what winter is really like in interior alaska

what winter is really like in interior alaska

Is anyone else out there hibernating through this winter? No? Just me? Well, we’re here on the final day of February (thank goodness), and I felt compelled to sit in it today and just reflect on our first winter here in Fairbanks, Alaska. I think it’s safe to say by now that everyone knows that the transition to life in Alaska has been a hard one for our family, and I’ve really struggled with the emotional magnitude of it all. But we’re doing it. Is there another choice? Not really; so, we get it done. Today though, I’m sharing what winter is really like in interior Alaska, the things that have gotten us through thus far, and what we’re looking forward to in the months to come.

What Winter is Really Like in Interior Alaska

When we arrived in Alaska this past July, we knew we would be in for a big change. We knew that winters would be cold. But, I can honestly say that, after living in Alaska for more than seven months, there’s knowing it’ll be a change, and there’s knowing just how big those changes really are.

Winter in Alaska is all about extremes. I’m talking extreme cold. Extreme fog. Extreme darkness. Extreme hibernation. It’s gorgeous beyond belief, but never in my life have I experienced cold to the degree that I’ve experienced it here. I got my first ever true frostbite when I was taking photos of the Yukon Quest in Fairbanks. The cold zapped the sensors in my Subaru, knocking out its EyeSight and requiring recalibration. Neighbors disappear for the coldest months and only begin emerging after the coldest temps recede. We had almost three full weeks of -30F and below temperatures, and it was hard.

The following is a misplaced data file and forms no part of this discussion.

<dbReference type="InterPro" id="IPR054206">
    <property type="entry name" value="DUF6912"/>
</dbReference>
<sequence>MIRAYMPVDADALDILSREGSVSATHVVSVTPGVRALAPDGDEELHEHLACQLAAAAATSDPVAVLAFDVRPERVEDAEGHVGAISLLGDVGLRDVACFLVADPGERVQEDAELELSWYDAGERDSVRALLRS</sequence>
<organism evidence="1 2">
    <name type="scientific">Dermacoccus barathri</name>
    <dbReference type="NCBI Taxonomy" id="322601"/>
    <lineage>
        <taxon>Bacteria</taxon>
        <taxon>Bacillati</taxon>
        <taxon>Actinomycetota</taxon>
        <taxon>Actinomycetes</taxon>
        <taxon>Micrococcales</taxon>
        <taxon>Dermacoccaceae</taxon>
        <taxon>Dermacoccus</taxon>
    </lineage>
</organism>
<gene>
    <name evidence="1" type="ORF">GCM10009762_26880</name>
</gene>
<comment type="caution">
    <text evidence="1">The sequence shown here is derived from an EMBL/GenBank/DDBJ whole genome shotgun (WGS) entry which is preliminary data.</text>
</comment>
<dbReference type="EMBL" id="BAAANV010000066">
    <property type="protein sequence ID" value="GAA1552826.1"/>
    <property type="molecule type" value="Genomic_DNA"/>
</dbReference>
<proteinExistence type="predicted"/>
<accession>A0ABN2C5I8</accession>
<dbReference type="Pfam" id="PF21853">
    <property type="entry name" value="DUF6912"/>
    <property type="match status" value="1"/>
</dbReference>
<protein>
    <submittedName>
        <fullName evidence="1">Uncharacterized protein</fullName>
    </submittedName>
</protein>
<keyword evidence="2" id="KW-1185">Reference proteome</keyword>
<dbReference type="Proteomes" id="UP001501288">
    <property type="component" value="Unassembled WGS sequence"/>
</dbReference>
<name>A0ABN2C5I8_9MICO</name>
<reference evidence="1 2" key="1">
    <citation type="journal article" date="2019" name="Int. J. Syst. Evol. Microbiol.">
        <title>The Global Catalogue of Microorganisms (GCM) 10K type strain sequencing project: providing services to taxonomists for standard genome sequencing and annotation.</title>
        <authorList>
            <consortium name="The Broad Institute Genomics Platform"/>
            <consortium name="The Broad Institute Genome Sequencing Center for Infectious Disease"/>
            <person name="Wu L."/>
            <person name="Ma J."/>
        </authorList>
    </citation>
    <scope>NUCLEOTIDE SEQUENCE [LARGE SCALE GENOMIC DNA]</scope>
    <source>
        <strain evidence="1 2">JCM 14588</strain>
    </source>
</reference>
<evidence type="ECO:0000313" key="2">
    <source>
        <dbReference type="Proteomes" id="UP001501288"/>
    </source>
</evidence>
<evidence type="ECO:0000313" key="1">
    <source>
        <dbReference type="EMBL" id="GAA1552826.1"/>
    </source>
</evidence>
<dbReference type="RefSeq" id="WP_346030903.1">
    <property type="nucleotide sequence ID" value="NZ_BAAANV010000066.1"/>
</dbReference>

january in alaska

favorite amazon purchases winter in alaska

The Seasons in Fairbanks, Alaska

I had a lot of questions on my instagram whether things close down during those really, really cold weeks, and the answer is no. Almost everything runs as normal. Kids go to school. People go to work. Sports continue. If life stopped when the weather got extreme here, life in Fairbanks would cease. Honestly. They say that January and February in Fairbanks are the hardest months in terms of weather, and they were right.

sledding near fort wainwright

-40F fairbanks alaska

There’s a joke we’ve learned here, too. The seasons in Fairbanks, Alaska go something like this:

  • Summer
  • Fall (1 week)
  • Winter
  • Fool’s spring
  • Second Winter
  • Spring of deception
  • Breakup season
  • Mosquito season

Then, simply rinse and repeat. When we arrived in the summer, it was hot. The houses here are made to hold heat, and they do. So, we got used to the dry heat of summer and the smoke from the Canadian wildfires. Then, fall arrived and departed in a matter of two weeks, and winter was here by October.

what winter is really like in interior alaska

what winter is really like in interior alaska

What We’ve Learned Through the Coldest Months

I write this while it’s currently -27F outside, so take it all with a grain of salt, but I will say that Alaskans know what they’re talking about. It’s true that, even though it’s still freaking cold outside, we’re gaining daylight every day, and it’s such an emotional lift. While our nights are bitter cold this week, we see temps in the mid-teens next week (positive teens, that is), and it looks hopeful.

They weren’t lying when they said that 20s and 30s would feel downright warm after our first winter in Fairbanks, and they’re right. It’s not spring, but those 30-degree days last week felt heavenly, and they gave us hope. I get it now though. I get why everyone disappears all summer. I get why nobody is around, and that’s because I get what winter is really like in interior Alaska. You earn your summer, and I’m here for it.

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